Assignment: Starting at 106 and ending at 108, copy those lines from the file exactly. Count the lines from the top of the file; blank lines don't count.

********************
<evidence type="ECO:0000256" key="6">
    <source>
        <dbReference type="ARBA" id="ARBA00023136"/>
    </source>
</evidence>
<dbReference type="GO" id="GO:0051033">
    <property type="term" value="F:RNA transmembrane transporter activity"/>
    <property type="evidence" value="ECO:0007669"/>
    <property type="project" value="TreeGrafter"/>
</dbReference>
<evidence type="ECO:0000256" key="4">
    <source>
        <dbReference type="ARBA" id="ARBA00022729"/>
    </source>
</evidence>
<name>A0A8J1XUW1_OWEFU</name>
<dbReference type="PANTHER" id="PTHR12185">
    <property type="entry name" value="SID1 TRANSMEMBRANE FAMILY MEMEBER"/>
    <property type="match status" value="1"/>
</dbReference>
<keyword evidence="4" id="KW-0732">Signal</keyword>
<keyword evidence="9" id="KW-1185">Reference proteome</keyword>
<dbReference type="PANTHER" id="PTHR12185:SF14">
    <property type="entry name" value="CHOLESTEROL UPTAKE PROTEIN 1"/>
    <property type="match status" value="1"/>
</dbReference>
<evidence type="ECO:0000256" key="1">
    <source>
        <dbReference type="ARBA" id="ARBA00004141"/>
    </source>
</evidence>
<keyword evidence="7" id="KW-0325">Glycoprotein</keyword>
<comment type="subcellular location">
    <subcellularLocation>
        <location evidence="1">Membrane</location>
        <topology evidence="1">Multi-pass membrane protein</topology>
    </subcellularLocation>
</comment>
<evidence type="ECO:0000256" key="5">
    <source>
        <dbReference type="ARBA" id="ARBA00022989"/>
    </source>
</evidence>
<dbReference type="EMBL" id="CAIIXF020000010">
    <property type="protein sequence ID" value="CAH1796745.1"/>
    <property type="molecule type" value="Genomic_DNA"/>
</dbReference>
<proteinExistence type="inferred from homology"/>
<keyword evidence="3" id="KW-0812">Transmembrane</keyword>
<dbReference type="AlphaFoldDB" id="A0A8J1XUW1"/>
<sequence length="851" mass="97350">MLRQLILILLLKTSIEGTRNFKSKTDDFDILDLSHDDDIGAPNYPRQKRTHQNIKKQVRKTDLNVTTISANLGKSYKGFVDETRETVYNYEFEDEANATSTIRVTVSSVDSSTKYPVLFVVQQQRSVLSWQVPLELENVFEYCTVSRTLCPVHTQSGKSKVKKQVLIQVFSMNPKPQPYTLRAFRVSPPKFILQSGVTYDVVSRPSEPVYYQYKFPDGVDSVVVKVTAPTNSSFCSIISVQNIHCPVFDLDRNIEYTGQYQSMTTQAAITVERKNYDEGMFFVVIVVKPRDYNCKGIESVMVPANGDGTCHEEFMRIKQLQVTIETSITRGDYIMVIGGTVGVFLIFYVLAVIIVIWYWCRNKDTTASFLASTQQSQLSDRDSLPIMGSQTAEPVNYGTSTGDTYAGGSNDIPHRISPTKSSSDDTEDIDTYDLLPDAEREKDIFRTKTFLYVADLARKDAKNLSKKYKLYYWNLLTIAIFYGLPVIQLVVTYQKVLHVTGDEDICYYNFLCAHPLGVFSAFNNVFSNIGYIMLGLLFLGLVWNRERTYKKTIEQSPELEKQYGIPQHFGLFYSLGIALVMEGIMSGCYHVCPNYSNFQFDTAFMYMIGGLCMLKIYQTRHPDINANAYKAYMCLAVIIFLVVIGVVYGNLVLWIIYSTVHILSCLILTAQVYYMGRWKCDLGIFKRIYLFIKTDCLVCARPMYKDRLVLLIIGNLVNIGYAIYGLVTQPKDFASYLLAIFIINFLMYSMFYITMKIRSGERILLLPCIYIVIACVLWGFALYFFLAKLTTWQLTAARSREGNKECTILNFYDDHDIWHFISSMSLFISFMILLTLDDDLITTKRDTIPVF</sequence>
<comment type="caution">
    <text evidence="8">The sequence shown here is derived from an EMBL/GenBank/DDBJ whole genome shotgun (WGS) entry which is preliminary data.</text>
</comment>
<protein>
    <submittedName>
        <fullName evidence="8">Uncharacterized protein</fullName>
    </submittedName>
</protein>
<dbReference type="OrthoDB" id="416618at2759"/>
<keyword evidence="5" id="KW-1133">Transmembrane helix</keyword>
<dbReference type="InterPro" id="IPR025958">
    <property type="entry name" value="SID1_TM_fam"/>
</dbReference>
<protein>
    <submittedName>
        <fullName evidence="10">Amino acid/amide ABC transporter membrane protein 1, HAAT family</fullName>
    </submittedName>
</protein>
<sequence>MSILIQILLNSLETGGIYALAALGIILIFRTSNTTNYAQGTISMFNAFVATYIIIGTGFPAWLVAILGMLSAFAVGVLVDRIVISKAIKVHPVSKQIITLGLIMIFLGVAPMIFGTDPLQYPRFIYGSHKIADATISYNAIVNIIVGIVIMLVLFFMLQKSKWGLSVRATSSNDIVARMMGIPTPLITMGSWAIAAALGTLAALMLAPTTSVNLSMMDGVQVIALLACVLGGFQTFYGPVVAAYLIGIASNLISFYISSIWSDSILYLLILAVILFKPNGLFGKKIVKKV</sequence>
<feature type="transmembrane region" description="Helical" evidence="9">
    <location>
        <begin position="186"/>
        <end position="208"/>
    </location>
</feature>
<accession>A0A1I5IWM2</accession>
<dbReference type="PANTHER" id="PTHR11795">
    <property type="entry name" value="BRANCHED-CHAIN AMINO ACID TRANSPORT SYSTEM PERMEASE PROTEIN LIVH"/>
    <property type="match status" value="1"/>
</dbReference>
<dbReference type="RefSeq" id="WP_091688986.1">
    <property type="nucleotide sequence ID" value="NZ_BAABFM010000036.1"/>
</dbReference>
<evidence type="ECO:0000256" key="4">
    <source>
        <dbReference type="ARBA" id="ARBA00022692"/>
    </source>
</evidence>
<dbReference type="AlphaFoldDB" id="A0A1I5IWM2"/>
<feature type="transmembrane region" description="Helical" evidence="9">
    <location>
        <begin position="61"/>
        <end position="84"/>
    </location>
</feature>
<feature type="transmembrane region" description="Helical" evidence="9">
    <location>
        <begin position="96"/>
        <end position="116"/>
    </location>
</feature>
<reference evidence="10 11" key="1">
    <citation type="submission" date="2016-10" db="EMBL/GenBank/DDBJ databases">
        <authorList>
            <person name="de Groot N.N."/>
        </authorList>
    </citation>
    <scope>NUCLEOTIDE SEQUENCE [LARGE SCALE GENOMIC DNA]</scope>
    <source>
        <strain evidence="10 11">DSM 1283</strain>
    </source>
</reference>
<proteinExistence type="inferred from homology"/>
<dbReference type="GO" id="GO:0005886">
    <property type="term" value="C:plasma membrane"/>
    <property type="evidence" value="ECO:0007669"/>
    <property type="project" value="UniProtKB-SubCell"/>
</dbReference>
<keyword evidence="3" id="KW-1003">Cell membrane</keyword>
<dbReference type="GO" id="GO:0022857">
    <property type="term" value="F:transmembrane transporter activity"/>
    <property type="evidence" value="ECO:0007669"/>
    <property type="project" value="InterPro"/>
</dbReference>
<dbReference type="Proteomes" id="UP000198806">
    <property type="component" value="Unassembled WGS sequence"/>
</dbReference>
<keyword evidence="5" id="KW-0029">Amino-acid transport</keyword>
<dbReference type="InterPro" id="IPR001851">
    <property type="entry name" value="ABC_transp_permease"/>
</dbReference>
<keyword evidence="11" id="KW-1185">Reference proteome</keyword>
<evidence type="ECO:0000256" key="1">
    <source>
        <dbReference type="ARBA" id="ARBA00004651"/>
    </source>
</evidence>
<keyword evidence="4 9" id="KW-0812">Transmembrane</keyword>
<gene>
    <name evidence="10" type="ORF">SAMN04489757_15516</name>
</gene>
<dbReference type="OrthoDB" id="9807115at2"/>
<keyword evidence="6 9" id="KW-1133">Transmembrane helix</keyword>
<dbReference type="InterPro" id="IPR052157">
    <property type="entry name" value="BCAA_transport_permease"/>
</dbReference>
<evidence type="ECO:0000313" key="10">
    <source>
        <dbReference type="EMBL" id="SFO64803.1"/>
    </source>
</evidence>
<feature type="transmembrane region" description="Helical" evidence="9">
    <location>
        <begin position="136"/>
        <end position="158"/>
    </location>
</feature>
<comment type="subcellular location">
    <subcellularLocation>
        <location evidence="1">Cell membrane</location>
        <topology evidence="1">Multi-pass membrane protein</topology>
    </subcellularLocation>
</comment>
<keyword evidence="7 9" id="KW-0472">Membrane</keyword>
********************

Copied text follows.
            <person name="de Groot N.N."/>
        </authorList>
    </citation>